Indonesia's already appalling air safety record has been dealt another severe blow.
More than 140 people are feared dead after an ageing military Lockheed C-130B Hercules plane rammed into buildings and cars before crashing in the North Sumatran city of Medan.
As the gruesome task of recovering bodies continues, memories are fresh of last year's Dec 28 crash of an Indonesia AirAsia flight from Surabaya to Singapore that killed all 162 people on board.
With the latest tragedy, Indonesia retains its unflattering record of at least one major air accident a year since 2010, a stark statistic flagged by the International Air Transport Association (Iata) after the AirAsia mishap.
That crash highlighted concerns about whether pilots are adequately trained to deal with severe weather conditions and if there are procedures in place for proper pre-flight briefings.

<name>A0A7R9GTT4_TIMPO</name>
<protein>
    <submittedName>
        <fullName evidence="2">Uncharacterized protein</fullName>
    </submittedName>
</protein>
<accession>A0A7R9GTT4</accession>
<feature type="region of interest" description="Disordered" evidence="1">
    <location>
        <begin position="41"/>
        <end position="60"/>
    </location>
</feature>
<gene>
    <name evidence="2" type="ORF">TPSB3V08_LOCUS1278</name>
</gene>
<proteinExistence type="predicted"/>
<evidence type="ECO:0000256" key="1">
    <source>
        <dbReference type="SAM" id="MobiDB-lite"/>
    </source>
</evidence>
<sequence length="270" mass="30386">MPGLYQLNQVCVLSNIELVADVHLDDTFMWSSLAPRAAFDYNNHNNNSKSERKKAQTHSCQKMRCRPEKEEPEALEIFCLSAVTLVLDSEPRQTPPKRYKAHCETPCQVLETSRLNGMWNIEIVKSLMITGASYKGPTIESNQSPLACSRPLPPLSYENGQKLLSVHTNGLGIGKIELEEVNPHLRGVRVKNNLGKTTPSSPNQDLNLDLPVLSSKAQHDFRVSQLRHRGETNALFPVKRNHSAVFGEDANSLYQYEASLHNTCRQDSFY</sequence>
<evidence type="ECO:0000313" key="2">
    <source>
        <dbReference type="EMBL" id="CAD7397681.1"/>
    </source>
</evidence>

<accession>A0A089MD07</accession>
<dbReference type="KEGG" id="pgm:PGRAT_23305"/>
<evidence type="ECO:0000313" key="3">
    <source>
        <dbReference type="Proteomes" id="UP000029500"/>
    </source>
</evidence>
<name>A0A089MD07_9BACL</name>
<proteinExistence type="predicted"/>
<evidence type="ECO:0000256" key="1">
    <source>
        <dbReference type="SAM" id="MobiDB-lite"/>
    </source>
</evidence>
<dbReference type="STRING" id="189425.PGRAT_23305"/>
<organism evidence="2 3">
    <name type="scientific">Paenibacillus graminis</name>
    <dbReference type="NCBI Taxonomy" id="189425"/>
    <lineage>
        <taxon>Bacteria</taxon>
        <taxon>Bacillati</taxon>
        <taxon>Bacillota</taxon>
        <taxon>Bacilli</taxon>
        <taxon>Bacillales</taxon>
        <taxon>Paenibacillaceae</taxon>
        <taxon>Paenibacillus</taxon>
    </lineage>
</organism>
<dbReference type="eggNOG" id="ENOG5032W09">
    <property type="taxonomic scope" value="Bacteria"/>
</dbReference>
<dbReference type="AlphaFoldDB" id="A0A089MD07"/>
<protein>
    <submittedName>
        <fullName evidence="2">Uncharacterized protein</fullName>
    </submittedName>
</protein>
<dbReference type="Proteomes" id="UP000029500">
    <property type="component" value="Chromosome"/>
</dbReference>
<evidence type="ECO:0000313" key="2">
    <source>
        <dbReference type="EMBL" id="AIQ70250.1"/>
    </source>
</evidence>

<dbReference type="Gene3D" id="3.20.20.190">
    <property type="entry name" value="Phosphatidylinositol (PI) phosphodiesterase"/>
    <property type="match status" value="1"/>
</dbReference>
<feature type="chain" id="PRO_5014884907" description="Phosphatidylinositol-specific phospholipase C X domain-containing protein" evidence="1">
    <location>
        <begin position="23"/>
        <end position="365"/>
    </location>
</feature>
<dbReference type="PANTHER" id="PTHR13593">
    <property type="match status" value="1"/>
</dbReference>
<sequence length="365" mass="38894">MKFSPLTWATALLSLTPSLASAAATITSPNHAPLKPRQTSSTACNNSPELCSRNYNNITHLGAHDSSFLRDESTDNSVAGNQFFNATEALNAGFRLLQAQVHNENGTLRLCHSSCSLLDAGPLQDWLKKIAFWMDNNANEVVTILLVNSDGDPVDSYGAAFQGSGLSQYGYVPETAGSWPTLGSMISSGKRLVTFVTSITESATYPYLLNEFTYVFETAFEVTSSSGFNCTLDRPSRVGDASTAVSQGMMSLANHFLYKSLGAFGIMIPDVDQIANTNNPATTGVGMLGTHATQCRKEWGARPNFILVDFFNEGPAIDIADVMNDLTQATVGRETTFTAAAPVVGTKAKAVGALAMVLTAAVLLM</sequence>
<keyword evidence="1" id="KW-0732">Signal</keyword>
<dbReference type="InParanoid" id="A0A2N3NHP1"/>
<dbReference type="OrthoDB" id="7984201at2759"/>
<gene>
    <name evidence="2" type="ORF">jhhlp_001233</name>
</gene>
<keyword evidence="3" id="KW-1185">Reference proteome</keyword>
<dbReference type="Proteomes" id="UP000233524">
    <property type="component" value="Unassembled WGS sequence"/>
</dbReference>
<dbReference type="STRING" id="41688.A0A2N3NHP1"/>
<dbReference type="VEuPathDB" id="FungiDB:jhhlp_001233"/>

The latest incident has revived worries about using planes that should have been retired.
The larger question is whether the Indonesian authorities are actively addressing these concerns.
Of the country's more than 60 airlines operating either scheduled or chartered services, only national carrier Garuda has undergone and passed Iata's safety audit.
Indonesia is the largest South-east Asian country and accounts for about 40 per cent of the total population of the 10 Asean nations. The dismal state of its aviation sector is worrying for travellers, including those from Singapore, given the many flights between the two countries.
If the problems are not fixed fast, the risk to passengers is unthinkable, not least since Indonesia is expected to triple its total passenger traffic to become the world's sixth-biggest air travel market.
After the AirAsia crash, the Indonesian aviation authorities vowed to clean up the sector.
That was a welcome commitment, but words must be translated into action.